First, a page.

Album: The Faces

Five Guys Walk Into a Bar, WARNER BROS / RHINO
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The Independent Culture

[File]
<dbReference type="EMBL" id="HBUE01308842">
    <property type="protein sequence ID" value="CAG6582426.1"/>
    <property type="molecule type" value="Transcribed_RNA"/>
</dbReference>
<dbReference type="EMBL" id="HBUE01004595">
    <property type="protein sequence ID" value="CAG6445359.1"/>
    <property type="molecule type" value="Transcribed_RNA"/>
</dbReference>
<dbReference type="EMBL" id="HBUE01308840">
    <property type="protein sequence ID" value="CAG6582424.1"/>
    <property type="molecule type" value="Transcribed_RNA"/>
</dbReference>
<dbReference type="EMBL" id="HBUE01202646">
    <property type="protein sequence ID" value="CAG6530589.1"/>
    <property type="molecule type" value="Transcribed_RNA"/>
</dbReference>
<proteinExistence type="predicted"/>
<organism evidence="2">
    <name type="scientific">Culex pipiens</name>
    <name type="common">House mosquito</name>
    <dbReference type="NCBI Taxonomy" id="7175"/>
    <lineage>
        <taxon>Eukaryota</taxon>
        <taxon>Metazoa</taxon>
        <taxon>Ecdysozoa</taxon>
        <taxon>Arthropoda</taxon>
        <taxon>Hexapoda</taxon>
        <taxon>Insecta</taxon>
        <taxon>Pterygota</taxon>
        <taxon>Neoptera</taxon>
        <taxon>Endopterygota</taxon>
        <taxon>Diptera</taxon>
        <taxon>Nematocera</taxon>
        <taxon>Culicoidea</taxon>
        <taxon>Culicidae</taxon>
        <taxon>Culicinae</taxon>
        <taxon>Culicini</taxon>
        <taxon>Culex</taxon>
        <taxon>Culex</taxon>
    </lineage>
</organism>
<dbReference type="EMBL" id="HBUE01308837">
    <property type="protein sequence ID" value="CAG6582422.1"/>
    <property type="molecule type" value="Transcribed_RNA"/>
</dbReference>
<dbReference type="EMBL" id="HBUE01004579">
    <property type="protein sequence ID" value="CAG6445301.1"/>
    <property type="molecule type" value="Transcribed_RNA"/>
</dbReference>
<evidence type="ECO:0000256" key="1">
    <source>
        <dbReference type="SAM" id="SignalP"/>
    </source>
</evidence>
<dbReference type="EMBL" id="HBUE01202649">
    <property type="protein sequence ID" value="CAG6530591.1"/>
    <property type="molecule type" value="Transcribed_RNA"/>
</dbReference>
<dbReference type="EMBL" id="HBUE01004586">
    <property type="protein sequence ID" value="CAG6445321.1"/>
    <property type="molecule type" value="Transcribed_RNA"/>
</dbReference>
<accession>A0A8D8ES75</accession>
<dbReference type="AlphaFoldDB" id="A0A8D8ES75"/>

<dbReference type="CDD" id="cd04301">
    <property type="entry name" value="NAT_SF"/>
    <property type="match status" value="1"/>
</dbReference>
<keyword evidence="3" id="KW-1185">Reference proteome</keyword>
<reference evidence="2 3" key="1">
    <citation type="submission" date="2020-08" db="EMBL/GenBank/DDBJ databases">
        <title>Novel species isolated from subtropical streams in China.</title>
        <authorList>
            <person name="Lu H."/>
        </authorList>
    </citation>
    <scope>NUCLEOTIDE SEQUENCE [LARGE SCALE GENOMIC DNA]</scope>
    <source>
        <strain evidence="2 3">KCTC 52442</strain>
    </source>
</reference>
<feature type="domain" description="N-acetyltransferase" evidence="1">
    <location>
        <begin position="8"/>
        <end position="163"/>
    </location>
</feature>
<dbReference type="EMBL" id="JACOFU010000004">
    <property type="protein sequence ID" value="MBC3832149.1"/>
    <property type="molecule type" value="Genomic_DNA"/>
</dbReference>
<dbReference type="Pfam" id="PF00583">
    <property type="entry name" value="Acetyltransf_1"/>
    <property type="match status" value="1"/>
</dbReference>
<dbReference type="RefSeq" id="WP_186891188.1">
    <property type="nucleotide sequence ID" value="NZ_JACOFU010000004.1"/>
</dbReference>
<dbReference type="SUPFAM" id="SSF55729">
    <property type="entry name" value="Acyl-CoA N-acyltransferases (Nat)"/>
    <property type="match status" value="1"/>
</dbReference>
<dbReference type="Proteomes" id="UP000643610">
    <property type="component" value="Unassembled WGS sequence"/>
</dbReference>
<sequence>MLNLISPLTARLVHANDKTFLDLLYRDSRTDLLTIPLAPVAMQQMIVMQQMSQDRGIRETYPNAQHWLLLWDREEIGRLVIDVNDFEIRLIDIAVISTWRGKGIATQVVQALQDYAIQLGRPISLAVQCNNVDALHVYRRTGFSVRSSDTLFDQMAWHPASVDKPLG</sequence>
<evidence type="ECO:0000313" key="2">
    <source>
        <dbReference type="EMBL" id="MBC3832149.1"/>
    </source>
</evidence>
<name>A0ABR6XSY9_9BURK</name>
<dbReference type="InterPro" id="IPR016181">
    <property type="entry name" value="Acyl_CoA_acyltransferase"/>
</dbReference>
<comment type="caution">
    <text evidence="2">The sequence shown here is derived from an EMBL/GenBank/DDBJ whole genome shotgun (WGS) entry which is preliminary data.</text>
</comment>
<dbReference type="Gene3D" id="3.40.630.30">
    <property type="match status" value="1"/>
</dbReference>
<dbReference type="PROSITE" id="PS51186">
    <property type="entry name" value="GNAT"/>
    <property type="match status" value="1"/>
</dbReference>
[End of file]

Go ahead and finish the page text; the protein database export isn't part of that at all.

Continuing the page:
Few bands personified the Anglo-American spirit of rock'n'roll with quite the gusto of The Faces. It would be hard to find a British group whose music sounded as naturally American as theirs, steeped in raw R&B soul with a dash of cajun/country ripeness, courtesy of Ronnie Lane; yet - for all of Rod Stewart's tartan roots - they were the most quintessentially English of bands too, their cheeky cockney-sparrer demeanour in effect a pop-era extension of the music-hall tradition. They were like the Stones' runty younger brothers, scallywags larking around getting pissed in some East End pub while the Stones were ensconced in a womb of velvet and smack up West. But while that mood of tipsy mischief brought a lovable louche swagger to their performances, it also denied their material any real depth - their songs are all about laddish encounters with the ladies, and saucy scrapes. Hence this four-CD set, lovingly compiled by Ian McLagan, draws heavily on the unreleased live stuff, peppering the hits and album cuts with more than 30 tracks from concerts, rehearsals and BBC sessions, with a complement of covers. The result is a testament to a time when bands formed not as a career move, but to Have Them a Real Good Time. As MacLagan puts it in his sleevenote, "We had no direction, just influences." Well, it seemed to work for them.